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Date:	Fri, 2 Mar 2007 11:28:28 -0500
From:	Alex Sidorenko <>
Subject: SWS for rcvbuf < MTU


this is a rare corner case met by one of HP partners on 2.4.20 on IA64. 
Inspecting the sources of the latest (net/ipv4/tcp_output.c) we can 
see that the bug is still there.

Here is a description of the bug and the suggested fix.

The problem occurs when the remote host (not necessarily Linux - in our case 
it was Solaris) does not implement SWS avoidance on sender side. If Linux 
connection socket has rcvbuf<mtu, we can potentially advertise small rcv_wnd 
for a long time (SWS).

The problem is due to SWS avoidance as implemented in __tcp_select_window(). 
Everything works fine when rcvbuf > mtu. But if we use small rcvbuf (set by 
SO_RCVBUF), we can go into SWS mode. Let us for simplicity look only at the 
case when we don't have WS enabled. If we have free_space above full_space/2, 
we reach the following section:

        /* Don't do rounding if we are using window scaling, since the
         * scaled window will not line up with the MSS boundary anyway.
        window = tp->rcv_wnd;
        if (tp->rx_opt.rcv_wscale) {
        } else {
                /* Get the largest window that is a nice multiple of mss.
                 * Window clamp already applied above.
                 * If our current window offering is within 1 mss of the
                 * free space we just keep it. This prevents the divide
                 * and multiply from happening most of the time.
                 * We also don't do any window rounding when the free space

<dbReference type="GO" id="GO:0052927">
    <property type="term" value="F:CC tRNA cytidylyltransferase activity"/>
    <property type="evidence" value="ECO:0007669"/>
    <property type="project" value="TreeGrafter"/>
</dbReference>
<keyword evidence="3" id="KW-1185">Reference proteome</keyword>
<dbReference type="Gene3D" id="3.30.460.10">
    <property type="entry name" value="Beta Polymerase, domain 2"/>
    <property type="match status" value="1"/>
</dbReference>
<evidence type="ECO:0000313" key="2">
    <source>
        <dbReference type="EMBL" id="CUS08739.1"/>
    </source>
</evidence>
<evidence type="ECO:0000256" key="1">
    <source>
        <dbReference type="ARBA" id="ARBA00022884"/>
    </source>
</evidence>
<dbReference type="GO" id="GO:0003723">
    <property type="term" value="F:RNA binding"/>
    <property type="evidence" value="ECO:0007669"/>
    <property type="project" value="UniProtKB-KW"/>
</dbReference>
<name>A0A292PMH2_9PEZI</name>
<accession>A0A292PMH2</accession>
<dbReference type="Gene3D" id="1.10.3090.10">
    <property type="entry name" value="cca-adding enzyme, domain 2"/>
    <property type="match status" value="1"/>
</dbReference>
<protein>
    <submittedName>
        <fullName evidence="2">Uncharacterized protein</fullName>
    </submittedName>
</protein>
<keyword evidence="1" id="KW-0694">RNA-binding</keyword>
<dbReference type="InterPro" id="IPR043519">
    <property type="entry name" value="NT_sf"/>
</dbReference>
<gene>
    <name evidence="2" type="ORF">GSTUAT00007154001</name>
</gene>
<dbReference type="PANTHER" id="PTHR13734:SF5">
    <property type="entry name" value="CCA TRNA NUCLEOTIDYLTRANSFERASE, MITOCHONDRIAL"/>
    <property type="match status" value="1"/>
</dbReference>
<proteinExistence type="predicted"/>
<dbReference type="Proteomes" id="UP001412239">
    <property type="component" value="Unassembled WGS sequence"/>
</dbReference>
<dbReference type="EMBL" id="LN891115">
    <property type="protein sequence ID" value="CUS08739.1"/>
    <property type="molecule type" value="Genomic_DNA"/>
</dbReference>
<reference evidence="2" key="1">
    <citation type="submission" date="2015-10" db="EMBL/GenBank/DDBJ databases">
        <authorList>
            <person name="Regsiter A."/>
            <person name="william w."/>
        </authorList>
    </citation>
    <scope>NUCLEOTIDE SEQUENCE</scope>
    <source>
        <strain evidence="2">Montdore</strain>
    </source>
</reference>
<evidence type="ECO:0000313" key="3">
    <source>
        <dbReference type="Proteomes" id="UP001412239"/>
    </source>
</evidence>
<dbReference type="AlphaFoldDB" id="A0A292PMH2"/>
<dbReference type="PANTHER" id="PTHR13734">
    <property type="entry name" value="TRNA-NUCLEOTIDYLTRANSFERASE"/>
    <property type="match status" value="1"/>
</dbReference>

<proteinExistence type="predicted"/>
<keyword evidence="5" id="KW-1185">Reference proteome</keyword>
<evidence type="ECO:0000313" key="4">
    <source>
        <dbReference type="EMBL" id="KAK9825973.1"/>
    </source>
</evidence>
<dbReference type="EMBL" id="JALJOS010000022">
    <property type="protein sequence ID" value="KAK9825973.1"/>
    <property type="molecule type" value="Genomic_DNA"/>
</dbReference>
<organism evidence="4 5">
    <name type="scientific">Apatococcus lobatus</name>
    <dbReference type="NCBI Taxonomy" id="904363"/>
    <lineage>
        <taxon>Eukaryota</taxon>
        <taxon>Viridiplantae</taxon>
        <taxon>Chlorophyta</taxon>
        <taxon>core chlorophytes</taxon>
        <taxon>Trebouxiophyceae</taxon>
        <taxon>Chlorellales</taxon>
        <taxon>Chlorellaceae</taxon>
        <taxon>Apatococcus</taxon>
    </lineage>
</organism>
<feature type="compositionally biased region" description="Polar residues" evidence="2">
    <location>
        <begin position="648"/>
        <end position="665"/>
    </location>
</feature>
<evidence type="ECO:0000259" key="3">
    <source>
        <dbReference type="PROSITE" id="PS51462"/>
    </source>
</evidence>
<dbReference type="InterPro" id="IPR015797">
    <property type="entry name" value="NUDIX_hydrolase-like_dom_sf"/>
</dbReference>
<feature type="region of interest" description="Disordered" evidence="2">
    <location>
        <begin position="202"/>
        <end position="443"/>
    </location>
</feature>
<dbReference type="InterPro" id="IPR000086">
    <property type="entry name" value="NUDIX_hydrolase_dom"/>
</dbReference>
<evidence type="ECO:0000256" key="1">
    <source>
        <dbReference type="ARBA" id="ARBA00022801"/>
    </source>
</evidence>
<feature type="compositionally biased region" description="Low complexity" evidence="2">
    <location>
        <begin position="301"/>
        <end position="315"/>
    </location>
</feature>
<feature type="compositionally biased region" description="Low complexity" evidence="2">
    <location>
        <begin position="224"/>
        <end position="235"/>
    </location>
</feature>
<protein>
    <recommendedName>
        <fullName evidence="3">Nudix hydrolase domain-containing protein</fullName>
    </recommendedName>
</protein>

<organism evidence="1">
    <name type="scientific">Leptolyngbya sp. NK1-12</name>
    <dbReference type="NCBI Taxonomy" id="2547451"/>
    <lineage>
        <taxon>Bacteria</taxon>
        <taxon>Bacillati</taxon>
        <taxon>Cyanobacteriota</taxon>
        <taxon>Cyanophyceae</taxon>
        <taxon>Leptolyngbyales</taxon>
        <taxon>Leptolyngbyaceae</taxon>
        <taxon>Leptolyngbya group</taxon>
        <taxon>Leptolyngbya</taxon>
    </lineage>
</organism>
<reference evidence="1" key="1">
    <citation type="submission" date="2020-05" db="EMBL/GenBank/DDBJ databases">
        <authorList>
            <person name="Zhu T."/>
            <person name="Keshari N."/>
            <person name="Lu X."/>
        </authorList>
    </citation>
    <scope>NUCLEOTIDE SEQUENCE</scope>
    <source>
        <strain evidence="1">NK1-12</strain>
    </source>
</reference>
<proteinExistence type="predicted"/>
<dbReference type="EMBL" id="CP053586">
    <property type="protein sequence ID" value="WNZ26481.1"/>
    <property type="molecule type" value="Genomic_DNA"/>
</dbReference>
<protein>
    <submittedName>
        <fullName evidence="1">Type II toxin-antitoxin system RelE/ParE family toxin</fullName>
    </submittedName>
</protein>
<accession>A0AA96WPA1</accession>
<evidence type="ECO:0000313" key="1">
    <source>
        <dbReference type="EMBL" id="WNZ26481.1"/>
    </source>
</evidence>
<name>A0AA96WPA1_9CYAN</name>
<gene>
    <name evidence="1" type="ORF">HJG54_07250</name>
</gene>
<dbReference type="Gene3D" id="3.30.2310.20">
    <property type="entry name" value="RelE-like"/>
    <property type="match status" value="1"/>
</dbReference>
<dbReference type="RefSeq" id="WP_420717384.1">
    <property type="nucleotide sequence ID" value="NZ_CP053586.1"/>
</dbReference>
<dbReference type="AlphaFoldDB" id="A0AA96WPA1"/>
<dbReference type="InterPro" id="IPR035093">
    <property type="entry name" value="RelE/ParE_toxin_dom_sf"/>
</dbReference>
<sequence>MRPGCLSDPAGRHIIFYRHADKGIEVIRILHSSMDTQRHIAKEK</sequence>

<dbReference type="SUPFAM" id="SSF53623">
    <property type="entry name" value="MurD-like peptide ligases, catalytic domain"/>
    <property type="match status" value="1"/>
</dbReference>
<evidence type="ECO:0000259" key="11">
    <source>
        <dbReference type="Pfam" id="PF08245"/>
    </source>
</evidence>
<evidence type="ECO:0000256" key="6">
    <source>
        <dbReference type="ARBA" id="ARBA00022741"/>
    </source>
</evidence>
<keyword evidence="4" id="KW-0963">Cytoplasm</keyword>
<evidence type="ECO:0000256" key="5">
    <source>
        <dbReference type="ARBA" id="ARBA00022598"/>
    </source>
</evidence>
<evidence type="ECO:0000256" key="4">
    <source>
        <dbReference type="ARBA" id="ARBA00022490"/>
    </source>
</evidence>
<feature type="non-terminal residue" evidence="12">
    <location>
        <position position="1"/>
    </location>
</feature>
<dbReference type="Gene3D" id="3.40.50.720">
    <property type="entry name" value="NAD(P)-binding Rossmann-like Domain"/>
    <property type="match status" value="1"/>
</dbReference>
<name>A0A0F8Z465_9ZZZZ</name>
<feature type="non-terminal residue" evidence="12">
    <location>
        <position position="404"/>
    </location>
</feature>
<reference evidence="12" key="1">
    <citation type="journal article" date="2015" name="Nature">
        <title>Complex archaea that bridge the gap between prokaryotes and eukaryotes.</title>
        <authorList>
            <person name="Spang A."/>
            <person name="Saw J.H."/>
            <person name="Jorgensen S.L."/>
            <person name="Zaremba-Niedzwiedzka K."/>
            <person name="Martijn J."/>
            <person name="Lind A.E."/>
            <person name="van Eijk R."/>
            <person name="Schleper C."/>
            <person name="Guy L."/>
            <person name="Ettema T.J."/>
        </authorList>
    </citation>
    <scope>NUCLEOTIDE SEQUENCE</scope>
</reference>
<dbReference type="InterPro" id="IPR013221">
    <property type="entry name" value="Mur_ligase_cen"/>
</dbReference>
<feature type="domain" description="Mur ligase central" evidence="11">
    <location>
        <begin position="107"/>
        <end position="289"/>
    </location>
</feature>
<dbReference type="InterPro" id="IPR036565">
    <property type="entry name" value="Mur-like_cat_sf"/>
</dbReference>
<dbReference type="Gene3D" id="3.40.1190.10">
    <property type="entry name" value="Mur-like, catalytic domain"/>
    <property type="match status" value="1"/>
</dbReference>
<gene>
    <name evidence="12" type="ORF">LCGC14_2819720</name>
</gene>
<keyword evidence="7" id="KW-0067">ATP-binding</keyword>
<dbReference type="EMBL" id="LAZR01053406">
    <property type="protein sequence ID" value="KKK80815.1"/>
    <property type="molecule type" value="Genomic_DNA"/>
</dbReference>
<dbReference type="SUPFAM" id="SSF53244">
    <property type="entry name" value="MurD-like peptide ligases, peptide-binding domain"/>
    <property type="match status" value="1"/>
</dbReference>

* is too small.
(1)              if (window <= free_space - mss || window > free_space)
                        window = (free_space/mss)*mss;

        return window;

What happens if we have a small tp->rcv_wnd and rcvbuf <= mss? In this case 
condition (1) is almost always false and as a result we'll return 
unmodified 'window' set to tp->rcv_wnd.  If tp->rcv_wnd is small, it can be 
reused over and over again.

For the case rcvbuf <= mss  __tcp_select_window() returns:

  0		if we have free_space < full_space/2	OK
  mss		if rcvbuf is empty			OK
  tp->rcv_wnd	in other case				Bad

If there is no SWS avoidance on sender side, we can see Linux advertising the 
same small rcv_wnd over and over again. The problem here is that we never 
advertise one-half the receiver's buffer space as described e.g. in

"TCP/IP Illustrated" by Stevens (v.1, Chapter 22.3):

"The normal algorithm is for the receiver not to advertise a larger window 
than it is currently advertising (which can be 0) until the window can be 
increased by either one full-sized segment (i.e. the MSS being received) or by 
one-half the receiver's buffer space, whichever is smaller"

The fix.

We have not been able to reproduce the problem inside HP as it is unclear what 
conditions are needed to bring system into SWS mode (this needs very special 
event timing). HP customer was seeing it every 2-3 days while running a 
custom application (Solaris<->Linux) that was running with low priority on a 
busy host running other custom applications with SCHED_RR. After going into 
SWS mode, his application stayed in it until restarted.

We provided to customer a fix for 2.4.20 only (used by customer in production) 
by adding another test and returning rcvbuf/2 when needed:

--- net/ipv4/tcp_output.c.orig  Wed May  3 20:40:43 2006
+++ net/ipv4/tcp_output.c       Tue Jan 30 14:24:56 2007
@@ -641,6 +641,7 @@
  * Note, we don't "adjust" for TIMESTAMP or SACK option bytes.
  * Regular options like TIMESTAMP are taken into account.
+static const char *SWS_id_string="@#SWS-fix-2";
 u32 __tcp_select_window(struct sock *sk)
        struct tcp_opt *tp = &sk->tp_pinfo.af_tcp;
@@ -682,6 +683,9 @@
        window = tp->rcv_wnd;
        if (window <= free_space - mss || window > free_space)
                window = (free_space/mss)*mss;
+        /* A fix for small rcvbuf */
+       else if (mss == full_space && window < full_space/2)
+               window = full_space/2;

        return window;

Customer has confirmed that this resolves the problem and decreases CPU usage 
by  his custom application - even when there is no SWS.

This is a rare corner case and most users will never meet it. But as the fix 
is trivial, I think it makes sense to include it in upstream sources. 


Alexandre Sidorenko             email:
Global Solutions Engineering:   Unix Networking
Hewlett-Packard (Canada)
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